Dr Briony Frost, Curriculum Development Officer in the Centre for Learning & Teaching, manages the University's Academic Integrity Project. Briony explains the importance of academic honesty and the resources available to help all students become ethical scholars.
At the University of Bath, we pride ourselves on our vibrant and innovative academic community which encourages students to work independently and to have original ideas. You're expected to study existing research in your field and incorporate the ideas of other authors into your own work.
Academic integrity means being honest about where you've sourced the materials for your assignments, indicating which ideas are yours and which are from other authors. The University expects all its students to commit to, and maintain, high standards of academic honesty and integrity in all of their work, respecting the labour and originality of others.
What is plagiarism?
In the majority of academic writing, for example a dissertation or essay, it's essential to give a full reference for each source you use, whether published or unpublished. (Rules may differ for some types of assessment where partial referencing may be acceptable, such as exams. If in doubt, check with your tutor).
If you don't reference properly, you're essentially passing someone else's work off as your own. This is called 'plagiarism' and is a serious academic offence. Plagiarised work is usually disqualified, which can have a major impact on your grades. More information about the consequences of plagiarism is available in this Quality Assurance Code of Practice statement: QA53 Examination and Assessment Offences.
Plagiarism is not always deliberate and students are often surprised that they have misunderstood and unintentionally broken the rules. You may not realise that even reusing your own work without acknowledgement is also classed as plagiarism! Claims of ignorance or oversight (so-called 'inadvertence') won't be accepted, however, so it's really important to understand the rules on plagiarism, how to recognise it and how to refer to other people's work or ideas correctly.
Submitting work that has been written by someone other than yourself is also an assessment offence. This means that in addition to referencing your work properly, you must not purchase or commission another person to write your work for you. Whether you persuade a friend or relative, or buy an assignment online from an essay mill, this will be classed as cheating and you’ll be subject to the same penalties.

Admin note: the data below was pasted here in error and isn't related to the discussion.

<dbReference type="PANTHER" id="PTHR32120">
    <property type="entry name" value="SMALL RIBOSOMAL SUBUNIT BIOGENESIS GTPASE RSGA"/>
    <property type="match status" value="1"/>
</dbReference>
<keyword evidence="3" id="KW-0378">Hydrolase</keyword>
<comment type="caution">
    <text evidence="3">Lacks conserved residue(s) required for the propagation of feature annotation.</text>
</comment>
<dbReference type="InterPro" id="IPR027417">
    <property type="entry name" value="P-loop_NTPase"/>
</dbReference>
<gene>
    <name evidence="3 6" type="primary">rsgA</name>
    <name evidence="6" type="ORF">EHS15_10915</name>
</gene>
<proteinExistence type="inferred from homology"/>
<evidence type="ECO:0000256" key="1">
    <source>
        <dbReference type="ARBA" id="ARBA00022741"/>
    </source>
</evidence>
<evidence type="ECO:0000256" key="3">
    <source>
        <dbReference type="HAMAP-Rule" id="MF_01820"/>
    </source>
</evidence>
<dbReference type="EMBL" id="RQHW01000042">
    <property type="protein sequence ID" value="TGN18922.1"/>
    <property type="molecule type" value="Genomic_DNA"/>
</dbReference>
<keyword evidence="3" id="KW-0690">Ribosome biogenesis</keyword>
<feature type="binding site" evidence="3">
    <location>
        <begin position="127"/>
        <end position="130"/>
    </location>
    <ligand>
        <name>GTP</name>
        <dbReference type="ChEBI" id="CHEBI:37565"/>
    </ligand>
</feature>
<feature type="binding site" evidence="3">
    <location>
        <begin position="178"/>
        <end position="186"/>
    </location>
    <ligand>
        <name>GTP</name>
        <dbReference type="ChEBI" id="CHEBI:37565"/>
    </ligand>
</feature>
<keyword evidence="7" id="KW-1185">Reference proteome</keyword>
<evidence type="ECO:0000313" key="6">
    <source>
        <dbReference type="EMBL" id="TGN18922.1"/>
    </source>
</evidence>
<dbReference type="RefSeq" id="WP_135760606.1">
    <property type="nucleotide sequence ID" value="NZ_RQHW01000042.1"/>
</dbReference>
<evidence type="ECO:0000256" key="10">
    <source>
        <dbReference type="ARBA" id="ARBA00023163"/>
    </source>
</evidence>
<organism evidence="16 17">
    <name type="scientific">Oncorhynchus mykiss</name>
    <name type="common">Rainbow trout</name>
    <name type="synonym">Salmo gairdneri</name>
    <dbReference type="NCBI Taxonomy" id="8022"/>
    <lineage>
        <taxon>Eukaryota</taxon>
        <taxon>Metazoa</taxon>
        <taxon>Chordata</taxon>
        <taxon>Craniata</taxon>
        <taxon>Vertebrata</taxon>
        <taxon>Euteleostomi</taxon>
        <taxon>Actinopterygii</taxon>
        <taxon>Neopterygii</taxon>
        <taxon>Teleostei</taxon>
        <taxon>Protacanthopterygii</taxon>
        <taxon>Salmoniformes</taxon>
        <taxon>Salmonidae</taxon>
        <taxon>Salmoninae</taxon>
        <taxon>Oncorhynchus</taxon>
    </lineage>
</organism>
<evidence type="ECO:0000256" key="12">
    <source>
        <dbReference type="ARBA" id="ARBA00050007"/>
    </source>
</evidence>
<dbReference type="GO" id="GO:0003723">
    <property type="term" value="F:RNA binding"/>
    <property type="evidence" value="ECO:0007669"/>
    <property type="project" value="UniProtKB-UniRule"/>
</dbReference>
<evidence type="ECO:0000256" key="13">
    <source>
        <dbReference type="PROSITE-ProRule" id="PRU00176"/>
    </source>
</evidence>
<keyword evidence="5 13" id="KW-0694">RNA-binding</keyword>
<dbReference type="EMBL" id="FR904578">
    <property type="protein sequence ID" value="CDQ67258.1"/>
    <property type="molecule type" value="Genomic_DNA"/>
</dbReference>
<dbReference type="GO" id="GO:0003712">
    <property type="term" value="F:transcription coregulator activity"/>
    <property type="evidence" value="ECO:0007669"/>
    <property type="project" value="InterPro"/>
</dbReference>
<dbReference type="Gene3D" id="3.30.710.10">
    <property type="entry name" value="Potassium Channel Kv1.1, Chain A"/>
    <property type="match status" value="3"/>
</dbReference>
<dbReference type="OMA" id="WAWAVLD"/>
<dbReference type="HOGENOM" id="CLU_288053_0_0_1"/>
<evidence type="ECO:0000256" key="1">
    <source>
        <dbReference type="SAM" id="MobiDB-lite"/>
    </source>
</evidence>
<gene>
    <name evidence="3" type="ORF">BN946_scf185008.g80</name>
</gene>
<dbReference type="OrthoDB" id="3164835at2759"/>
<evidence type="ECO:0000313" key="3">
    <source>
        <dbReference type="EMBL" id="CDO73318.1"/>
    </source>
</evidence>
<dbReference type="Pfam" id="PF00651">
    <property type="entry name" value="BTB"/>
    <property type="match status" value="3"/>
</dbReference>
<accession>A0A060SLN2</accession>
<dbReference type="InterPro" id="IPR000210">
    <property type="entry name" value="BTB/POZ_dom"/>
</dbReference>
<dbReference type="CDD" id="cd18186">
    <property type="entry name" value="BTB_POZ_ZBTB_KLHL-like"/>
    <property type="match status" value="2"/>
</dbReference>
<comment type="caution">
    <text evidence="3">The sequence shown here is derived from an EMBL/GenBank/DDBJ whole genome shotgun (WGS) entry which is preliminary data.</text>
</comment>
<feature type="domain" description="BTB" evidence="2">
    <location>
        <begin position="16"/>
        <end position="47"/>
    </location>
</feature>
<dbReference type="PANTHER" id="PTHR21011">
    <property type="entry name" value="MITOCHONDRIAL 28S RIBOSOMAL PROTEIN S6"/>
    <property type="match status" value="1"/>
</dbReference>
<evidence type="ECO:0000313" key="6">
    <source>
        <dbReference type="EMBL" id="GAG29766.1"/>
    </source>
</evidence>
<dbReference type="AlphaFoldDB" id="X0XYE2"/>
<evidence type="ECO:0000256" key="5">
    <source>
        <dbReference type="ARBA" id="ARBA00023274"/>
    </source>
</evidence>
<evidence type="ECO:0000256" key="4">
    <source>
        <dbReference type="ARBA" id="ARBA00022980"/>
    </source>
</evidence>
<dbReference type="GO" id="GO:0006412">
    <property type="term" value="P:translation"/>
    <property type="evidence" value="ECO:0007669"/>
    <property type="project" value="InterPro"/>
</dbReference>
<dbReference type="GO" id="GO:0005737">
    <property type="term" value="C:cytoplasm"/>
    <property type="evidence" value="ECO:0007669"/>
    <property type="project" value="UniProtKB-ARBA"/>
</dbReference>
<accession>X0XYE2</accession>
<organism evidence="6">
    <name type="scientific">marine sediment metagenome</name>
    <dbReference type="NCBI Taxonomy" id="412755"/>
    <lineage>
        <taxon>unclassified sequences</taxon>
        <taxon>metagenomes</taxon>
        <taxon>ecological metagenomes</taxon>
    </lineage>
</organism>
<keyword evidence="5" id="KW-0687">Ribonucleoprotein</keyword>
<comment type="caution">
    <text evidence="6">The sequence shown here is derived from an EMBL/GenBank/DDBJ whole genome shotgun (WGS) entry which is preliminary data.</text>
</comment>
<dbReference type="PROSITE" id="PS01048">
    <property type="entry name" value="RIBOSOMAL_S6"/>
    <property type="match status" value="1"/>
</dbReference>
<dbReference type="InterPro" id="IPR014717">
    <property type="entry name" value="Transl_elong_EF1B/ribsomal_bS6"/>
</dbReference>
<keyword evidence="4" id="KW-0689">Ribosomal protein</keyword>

Whenever you submit a piece of assessed coursework, in either hard or electronic copy, you'll have to make a declaration that the work is your own and, where you have re-used your own work and/or used other sources of information, that you have referenced the material appropriately.
More information about plagiarism is available in the Library's referencing guide. You can find out more about the University's Plagiarism Detection Service on the Academic Integrity Training and Test information page.
"Referencing is the process of acknowledging other people’s work when you have used it in your assignment or research. It allows the reader to locate your source material as quickly and easily as possible so that they can read these sources themselves and verify the validity of your arguments. Referencing provides the link between what you write and the evidence on which it is based." (Cite them Right website)
Ethical Scholar Toolkit
In September 2019, the University launched a new online academic integrity training package called the Ethical Scholar Toolkit. This provides full guidance for students at all stages of their academic career on how to avoid assessment offences, including plagiarism, and develop the necessary skills to reference appropriately when preparing assignments.
The Ethical Scholar Toolkit is made up of two main resources and can be accessed on MySkills:
- Skills for Study consists of three e-learning modules on 'Referencing and Understanding Plagiarism', 'Critical Thinking' and 'Reading and Note-making'. These will help you to self-assess your knowledge, work through relevant content, tag materials to review again in the future and keep a reflective log on your learning. You can take practice tests throughout your university career.
- Cite them Right is a referencing database which will help you to give proper credit to any source used in your work. An additional referencing tutorial is available for anyone new to referencing and you can get a certificate of achievement from Palgrave Macmillan once you've completed the tutorial's built-in assessments. Note: this is not a replacement for completing the Bath Academic Integrity Initiative Test (see below).
For new students at all levels of study, whether undergraduate, postgraduate, or doctoral, the Ethical Scholar Toolkit will help you to prepare for and pass the mandatory University of Bath Academic Integrity Initiative Test on Moodle. You must pass this test with a score of 85% shortly after you've registered with the University in order to progress on to your programme of study.
For students currently doing assessments or writing their dissertations over the summer, the toolkit is a useful reminder of the do's and don'ts of referencing so you can make sure you don't break the plagiarism rules.
Nine months since the launch of the toolkit, initial feedback has been really encouraging. We regularly review the training resources, so if you have any feedback on any aspect of the toolkit, we’d love to hear from you! We’re particularly interested in hearing from our international, postgraduate, and STEM students so that we can improve our support in these areas. For students continuing their studies at Bath next year, please keep a look out for our upcoming survey in the autumn term. For students leaving Bath at the end of this academic year, please email your feedback to Dr Briony Frost.